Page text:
Caedmon – ‘Caedmon’ (1978)
The legendary self-released folk album by this quartet of Edinburgh University students boasts prog, jazz, and spiritual overtones. Issued in limited qualities (about 500), it was their only release before disbanding in 1978. Highly prized by fans of acid folk and Christian rock, its reputation has grown significantly in the ensuing decades, leading to a reunion and several new albums over 30 years later.
This all-inclusive reissue includes both sides of a separate single, allegedly left off the album because the band miscalculated the amount of material that would fit on the vinyl record! This is also the first band-authorized vinyl reissue, following several dodgy versions that have trickled out over the years.
There are hints of Steeleye Span’s medieval folk rock with fuzz guitars weaving amidst harpsichord flourishes throughout opener ‘Ten Maidens Fair’, Pentangle’s guitar-driven jazzy excursions in ‘Maker Man’, and Renaissance’s acrobatic arias flitting amongst Eastern-tinged proggy arrangements with ‘Death Of A Fox’, which also whips off an energetic Morris dance solo to encourage high-stepping before settling into a mournful violin dirge, a la Dr. Strangely Strange. They sure had an exciting, eclectic record collection!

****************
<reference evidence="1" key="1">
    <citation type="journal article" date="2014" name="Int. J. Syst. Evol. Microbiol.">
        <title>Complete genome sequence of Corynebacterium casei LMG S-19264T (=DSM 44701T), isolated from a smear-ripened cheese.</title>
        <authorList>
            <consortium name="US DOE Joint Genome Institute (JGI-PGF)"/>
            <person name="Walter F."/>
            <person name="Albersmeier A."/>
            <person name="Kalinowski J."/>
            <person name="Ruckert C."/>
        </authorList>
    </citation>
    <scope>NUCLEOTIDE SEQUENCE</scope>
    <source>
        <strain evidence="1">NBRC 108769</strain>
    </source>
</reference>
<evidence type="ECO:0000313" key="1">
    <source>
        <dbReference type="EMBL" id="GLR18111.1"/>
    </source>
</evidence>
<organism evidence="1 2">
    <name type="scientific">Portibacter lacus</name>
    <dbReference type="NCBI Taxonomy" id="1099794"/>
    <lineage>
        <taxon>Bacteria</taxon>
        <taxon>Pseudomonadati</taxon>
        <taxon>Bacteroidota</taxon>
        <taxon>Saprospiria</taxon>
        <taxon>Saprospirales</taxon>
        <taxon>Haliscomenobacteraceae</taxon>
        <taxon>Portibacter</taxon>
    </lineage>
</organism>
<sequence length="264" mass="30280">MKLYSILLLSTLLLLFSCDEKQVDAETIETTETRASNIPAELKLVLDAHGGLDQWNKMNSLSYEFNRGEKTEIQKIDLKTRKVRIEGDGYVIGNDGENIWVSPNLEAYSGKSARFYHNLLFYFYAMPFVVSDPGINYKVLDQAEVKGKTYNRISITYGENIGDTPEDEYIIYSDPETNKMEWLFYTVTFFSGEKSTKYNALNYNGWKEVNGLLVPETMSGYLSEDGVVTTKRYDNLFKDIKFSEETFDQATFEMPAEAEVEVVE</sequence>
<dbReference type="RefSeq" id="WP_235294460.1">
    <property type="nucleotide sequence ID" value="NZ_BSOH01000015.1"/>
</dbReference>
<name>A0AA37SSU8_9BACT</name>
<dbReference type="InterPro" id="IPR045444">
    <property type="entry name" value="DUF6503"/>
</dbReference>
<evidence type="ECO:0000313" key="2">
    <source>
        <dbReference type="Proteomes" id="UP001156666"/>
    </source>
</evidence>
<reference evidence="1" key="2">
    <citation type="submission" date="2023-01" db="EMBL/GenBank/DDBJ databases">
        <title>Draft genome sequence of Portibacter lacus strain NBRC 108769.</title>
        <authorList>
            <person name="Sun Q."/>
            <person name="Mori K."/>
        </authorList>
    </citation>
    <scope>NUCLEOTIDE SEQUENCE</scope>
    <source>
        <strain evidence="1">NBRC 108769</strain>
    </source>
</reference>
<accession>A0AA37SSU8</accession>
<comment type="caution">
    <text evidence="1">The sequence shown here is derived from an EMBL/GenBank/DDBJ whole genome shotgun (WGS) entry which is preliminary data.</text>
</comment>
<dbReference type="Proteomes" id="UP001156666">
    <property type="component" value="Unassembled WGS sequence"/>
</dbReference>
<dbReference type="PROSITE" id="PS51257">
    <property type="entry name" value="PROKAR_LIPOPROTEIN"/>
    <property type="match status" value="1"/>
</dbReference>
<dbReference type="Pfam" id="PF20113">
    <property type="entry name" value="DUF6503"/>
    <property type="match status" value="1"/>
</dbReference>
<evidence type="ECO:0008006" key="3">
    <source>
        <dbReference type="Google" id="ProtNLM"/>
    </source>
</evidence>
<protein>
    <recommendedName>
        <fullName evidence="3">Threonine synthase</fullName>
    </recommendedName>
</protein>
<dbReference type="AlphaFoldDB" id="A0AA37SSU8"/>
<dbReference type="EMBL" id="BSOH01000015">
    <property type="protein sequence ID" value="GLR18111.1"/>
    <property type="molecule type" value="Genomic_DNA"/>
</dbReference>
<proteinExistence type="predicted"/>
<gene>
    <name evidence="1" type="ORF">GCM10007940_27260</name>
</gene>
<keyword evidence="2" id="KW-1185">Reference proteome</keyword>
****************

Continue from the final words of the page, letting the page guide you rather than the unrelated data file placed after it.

‘Sea Song’ has a lovely, lilting shanty quality with excellent wordless vocal harmonies from Angela Naylor, a singer with excellent range who should be highly rated alongside Allison O’Donnell, Annie Haslam, Jacqui McShea, and Celia Humphris when choosing favourite British folk vocalists. Her flights of fancy and acrobatic arias on the melancholic, dreamy ‘Storm’ are a prime case in point. ‘Smile On Your Face’ breaks out the tambourine and electric guitars for another upbeat rocker, while the intimate, self-referential ‘Caedmon’s Hymn’ ends the note on a sweet, introspective note, with harmonies, cello, acoustic guitars and recorder contributing to a thousand-yard stare into inner peace.
Exquisite and lovely and living up to every bit of the hype the album has garnered these last 40+ years.
– Jeff Penczak
Caedmon – Caedmon (Self-released, 1978; reissue on Guerssen/2020)